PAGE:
The Oberlin Evangelist

April 24, 1839

Professor Finney's Letters--No. 5.

For The Oberlin Evangelist.



Beloved--In the present letter, I design to give a few only of the reasons, why the converts of the great revivals have not grown more in grace.

1. The older members of the Church, that were professors before their conversion, have been a stumbling block to them. In many instances, old professors have told young converts, that they need not always expect to enjoy religion--that they cannot always be upon the mount; but must descend into the valley of humiliation. By this, and similar language and instruction, converts have been prepared to expect a decline in religion; and consequently have not been alarmed, and shocked at the beginnings of declension, in their soul. Scarcely any thing can be more destructive to the piety of young converts, than such language from old professors. It is exactly the reverse of the truth. And if old professors have declined in religion, they should confess their sins to young converts, and warn them against a like declension, in themselves--assuring them, on the authority of the word of God, that no such declension is necessary, but in the highest degree criminal.

2. They have been taught such notions of the sovereignty with which God bestows his grace, as to conclude, that for them to maintain communion with God, is entirely out of the question--not even to be expected, unless God, in a manner so sovereign, as to leave them in a state of mere passivity, bestows on them the graces of his Spirit. All ideas of passivity in religion are a death blow to a life of piety, in the soul. And all such antinomian notions of the sovereignty of God, are sure to overthrow the piety of converts.

3. Right over against this, is an error not less destructive to real piety, though leaving much of bustle, and apparent zeal, and the form of godliness in the absence of its power. It is the opposite extreme from antinomianism, to which I allude. Instead of taking the attitude of passivity in the reception of sovereign grace, it places an undue reliance upon human efforts--lays so much stress on human agency, and ability, as practically to exclude the necessity of sovereign grace. Such persons will almost always confess their dependence on the Spirit, and I believe very generally think they exercise a right dependence. And yet they are almost as far from feeling their helplessness as possible. They keep up much of the outward works, and bustle, and what they call working for God. But the deep communion of the heart with God, as that of which they know but very little, and on which they lay but little stress.

4. Another reason is, as I intimated in my last letter, that they have not had the right kind of food to nourish and strengthen their souls, in the divine life. The preaching, perhaps, which they have heard, has been upon such abstruse subjects, or so legal, or so sectarian, or perhaps so exclusively to the impenitent--as that they have not, in reality, grown in the knowledge of our Lord and Savior Jesus Christ, and consequently have not grown in grace. For, as I said, in substance, in my last, I do not believe it possible, for persons to grow in grace, whose minds are engrossed mainly with the first principles of the doctrine of Christ. They must be fed "with the sincere milk of the word," if they would "grow thereby." They must be led to consider, and understand all that Christ is to the souls of his people, in all the relations he sustains to them,[.] I had been in the ministry several years before I really undertook the thorough examination of the Bible, with the design to understand all the relations that Christ sustained to me, and all that I might expect from him.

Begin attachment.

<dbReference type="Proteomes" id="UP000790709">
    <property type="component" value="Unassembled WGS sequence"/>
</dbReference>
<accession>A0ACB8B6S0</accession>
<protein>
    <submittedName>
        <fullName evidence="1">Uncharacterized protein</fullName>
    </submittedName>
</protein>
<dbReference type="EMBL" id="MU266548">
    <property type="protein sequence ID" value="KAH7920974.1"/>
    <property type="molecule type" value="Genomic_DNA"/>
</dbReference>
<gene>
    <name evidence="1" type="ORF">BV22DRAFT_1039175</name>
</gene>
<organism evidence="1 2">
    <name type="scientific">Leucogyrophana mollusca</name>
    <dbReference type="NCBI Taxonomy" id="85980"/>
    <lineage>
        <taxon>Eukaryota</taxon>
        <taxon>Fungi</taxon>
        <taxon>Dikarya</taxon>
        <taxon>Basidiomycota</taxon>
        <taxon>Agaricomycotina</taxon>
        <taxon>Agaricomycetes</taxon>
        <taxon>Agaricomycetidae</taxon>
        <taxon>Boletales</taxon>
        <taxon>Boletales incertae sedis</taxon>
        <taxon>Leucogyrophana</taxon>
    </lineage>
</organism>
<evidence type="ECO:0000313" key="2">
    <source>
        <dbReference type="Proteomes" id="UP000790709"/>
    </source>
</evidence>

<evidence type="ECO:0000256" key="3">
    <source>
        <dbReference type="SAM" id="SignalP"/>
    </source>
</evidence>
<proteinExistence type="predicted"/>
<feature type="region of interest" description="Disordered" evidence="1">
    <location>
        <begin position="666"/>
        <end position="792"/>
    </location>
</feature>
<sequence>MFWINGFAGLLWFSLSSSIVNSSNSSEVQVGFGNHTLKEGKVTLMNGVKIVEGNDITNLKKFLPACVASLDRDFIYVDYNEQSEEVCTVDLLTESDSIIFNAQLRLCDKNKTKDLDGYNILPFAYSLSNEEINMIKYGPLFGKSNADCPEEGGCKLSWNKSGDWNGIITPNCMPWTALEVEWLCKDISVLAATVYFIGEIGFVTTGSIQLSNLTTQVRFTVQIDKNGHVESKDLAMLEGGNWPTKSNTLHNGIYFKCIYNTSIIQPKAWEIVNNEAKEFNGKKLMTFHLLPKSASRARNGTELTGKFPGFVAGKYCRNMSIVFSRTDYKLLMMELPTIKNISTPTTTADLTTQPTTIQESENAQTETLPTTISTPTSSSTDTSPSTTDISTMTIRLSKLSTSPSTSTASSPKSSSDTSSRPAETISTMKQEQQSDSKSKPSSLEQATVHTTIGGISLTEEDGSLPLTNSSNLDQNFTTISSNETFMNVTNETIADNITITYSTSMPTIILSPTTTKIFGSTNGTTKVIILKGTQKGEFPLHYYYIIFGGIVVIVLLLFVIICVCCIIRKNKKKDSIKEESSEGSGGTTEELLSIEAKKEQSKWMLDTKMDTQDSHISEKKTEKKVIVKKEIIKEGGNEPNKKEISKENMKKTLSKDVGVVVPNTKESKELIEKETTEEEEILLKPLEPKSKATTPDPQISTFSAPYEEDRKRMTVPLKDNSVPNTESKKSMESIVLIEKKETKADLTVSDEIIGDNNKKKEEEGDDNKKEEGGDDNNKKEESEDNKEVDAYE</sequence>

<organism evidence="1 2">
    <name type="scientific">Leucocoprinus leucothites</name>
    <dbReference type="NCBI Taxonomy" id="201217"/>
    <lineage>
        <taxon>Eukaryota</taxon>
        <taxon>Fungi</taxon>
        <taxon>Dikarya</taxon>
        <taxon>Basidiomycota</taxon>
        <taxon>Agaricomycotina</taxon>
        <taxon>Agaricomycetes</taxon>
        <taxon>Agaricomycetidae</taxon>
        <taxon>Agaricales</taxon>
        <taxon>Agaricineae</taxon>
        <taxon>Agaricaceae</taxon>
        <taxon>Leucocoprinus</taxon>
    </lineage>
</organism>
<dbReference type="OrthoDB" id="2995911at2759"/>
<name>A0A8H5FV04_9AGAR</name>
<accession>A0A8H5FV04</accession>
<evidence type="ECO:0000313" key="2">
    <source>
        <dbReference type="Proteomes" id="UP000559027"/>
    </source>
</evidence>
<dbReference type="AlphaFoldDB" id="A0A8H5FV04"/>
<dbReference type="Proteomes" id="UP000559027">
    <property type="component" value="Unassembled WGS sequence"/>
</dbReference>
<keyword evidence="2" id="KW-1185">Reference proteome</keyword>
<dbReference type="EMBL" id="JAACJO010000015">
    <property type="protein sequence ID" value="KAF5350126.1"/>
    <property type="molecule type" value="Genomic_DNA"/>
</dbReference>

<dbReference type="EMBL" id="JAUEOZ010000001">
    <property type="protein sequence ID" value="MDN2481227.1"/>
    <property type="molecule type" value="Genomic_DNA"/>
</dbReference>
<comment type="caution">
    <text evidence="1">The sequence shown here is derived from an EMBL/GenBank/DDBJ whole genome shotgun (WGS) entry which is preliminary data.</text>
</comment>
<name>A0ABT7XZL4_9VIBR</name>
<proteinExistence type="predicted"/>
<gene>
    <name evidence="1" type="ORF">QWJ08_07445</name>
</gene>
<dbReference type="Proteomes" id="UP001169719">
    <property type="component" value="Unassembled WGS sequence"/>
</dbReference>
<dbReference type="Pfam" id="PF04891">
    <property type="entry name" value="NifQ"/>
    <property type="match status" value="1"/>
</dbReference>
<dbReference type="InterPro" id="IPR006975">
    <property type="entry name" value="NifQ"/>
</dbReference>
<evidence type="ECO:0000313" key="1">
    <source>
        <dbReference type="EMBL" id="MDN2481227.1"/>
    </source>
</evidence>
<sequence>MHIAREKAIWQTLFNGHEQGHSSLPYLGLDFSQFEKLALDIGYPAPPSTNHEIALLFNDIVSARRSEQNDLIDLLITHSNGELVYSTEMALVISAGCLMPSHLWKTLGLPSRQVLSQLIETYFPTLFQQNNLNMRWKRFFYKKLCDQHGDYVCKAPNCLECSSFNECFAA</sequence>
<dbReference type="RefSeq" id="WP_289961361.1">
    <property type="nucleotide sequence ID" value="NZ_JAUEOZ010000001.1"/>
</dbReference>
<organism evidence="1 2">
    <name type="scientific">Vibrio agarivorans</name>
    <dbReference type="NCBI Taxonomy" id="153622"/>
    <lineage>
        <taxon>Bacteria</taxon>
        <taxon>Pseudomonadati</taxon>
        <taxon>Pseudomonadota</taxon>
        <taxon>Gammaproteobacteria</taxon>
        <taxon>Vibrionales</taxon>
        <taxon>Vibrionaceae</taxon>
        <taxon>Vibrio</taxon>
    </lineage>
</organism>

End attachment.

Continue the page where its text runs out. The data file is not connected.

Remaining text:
And now, beloved, let me ask you, have you ever searched the Bible, from end to end, with the design to understand all the offices, and relations, and titles of Christ--all that he is--all that he offers to be to you, and to the Church--and all that you, and the Church may expect from him? If you have never undertaken this, and pursued it upon your knees, or in some other attitude, with the Bible before you, and such helps as you can get--with mighty prayer for the enlightening influences of the Spirit of God, there is no probability that you have grown much in grace. You may have, what is often very deceptive, a great deal of talk, and bustle, and activity in promoting, as you suppose, the conversion of sinners, while your heart is, after all, like an unweeded garden. And in searching after the sins of others, you overlook your own.

5. Spiritual pride has been suffered to eat up the piety of many converts. Not discriminating between real piety, and the outward bustle of which I have spoken, they have been led to believe that they have vastly more grace than they really have, from the fact that God has appeared to bless their labors for the conversion of sinners.